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Charity warns 1,500 cancer patients without help

Ian Savage , 55, had treatment for bowel cancer that left him housebound for weeks at a time, struggling to care for himself. Picture Robert Perry

Ian Savage , 55, had treatment for bowel cancer that left him housebound for weeks at a time, struggling to care for himself. Picture Robert Perry

  • by LYNDSAY BUCKLAND
 

A FIFTH of cancer patients in Scotland suffer a lack of help and support from family and friends as they battle the disease, researchers have warned.

Macmillan Cancer Support said about 1,500 of these patients would receive no help at all, facing cancer completely alone.

The charity said this isolation was due to families and friends living far away, having other commitments or patients simply having no-one to turn to.

The charity said people needed to know where they could go for support when they needed it to help them cope with the strain of cancer diagnosis and treatment.

About 29,000 people in Scotland are diagnosed with cancer each year.

Macmillan’s report, Facing the Fight Alone, found that 20 per cent of these patients – about 6,000 a year – would receive a lack of support from loved-ones during their treatment, with 4 per cent having no help at all.

Across the UK, 70,000 patients were estimated to receive a lack of support, with 20,000 completely alone.

The survey of almost 1,800 patients found that in some cases their isolation was a direct result of being diagnosed with cancer.

Almost a fifth (18 per cent) said they had lost touch with family or friends because of their diagnosis.

Four in five (80 per cent) said the financial impact of having cancer meant they could no longer afford to see friends and family as much.

The report found that 12 per cent of people living with cancer had not received a single visit from friends and family in over six months.

Having the support of loved-ones helps cancer patients look after themselves, maximising their chances of coping with treatment.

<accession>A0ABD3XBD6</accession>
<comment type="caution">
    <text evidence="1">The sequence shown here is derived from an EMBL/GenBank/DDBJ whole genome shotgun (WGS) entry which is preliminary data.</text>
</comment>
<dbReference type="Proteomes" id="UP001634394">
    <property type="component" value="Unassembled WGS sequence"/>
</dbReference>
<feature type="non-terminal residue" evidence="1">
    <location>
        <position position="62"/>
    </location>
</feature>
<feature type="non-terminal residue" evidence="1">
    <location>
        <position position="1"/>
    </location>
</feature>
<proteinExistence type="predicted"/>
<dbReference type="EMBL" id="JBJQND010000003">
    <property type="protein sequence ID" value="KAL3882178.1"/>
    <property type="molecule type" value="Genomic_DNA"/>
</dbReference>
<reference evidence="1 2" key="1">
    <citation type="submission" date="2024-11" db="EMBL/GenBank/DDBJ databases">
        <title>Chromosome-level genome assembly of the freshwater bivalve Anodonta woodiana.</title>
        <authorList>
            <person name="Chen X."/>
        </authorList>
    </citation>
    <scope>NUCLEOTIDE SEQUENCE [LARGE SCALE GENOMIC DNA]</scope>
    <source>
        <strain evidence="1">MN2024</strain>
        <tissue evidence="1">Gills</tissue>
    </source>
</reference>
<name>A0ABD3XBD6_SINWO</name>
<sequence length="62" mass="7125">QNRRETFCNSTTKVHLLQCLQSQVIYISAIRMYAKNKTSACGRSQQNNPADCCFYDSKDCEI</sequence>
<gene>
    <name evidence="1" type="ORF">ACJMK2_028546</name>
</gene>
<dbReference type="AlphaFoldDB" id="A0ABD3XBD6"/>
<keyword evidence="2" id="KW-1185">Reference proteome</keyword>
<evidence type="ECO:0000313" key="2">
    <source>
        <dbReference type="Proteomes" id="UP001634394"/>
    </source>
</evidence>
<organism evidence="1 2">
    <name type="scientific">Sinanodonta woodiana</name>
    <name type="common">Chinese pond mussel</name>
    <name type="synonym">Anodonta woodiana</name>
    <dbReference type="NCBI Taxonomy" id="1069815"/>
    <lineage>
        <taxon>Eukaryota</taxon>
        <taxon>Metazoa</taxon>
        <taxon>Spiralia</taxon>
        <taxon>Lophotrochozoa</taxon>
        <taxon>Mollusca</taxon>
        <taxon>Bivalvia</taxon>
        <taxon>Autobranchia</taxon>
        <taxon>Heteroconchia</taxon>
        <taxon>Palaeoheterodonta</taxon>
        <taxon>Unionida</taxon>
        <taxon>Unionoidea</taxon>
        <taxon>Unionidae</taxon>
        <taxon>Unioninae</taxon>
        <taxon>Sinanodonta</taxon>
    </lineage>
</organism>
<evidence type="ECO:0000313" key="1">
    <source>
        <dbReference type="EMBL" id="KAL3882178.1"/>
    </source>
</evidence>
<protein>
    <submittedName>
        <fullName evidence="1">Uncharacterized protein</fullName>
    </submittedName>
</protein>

But the report found that more than half (53 per cent) of isolated patients said they had skipped meals or not eaten properly due to a lack of support at home.

More than one in four (27 per cent) had not been able to wash themselves properly, while 60 per cent had been unable to do the housework.

The report said that isolation also made it more difficult for patients to manage their medical care, with 11 per cent saying they had missed hospital or GP appointments and 18 per cent being unable to pick up prescriptions.

Allan Cowie, Macmillan’s general manager in Scotland, said: “No one should have to face cancer on their own.

“We want every cancer patient to know that Macmillan is there for them, whether they just want a listening ear or they want help coping with the physical or financial impacts of cancer.

“Our services and support can be accessed face to face, on the phone or online and I urge anyone in need of our help to get in touch. It’s also vitally important that medical professionals understand the impact isolation can have on people with cancer and direct them to sources of support, including Macmillan.”

Case study: ‘People pretended they didn’t see me’

Ian Savage knows how difficult it can be to deal with cancer without having a lot of support from family and friends.

The 55-year-old, from Irvine, lives alone and said the physical effects of his treatment for bowel cancer in 2011 left him housebound for weeks at a time.

The former builder said: “The chemotherapy hit me hard and I would find myself soaked with sweat just ironing a shirt. I have problems with my memory and concentration, which I’ve been told can be a side-effect of chemotherapy, and I need to put stickers all over the house reminding me to do things. I’m diabetic so I need stickers reminding me to take my insulin.”

But Mr Savage said his stickers system did not always work. “I’ve set my cooker on fire twice because I’ve forgotten I was making something to eat,” he said.

Going out in public also became difficult after his treatment, Mr Savage said. “Having the colostomy bag was really hard as well. It burst quite a few times when I was out, so eventually I just stopped leaving the house,” he said.

Mr Savage received some visitors, but people’s busy lives meant he was often alone. When he did get out, Mr Savage said some people found it difficult to cope with his cancer diagnosis.

“I would go into a local shop and people would pretend they didn’t see me,” he said.

 

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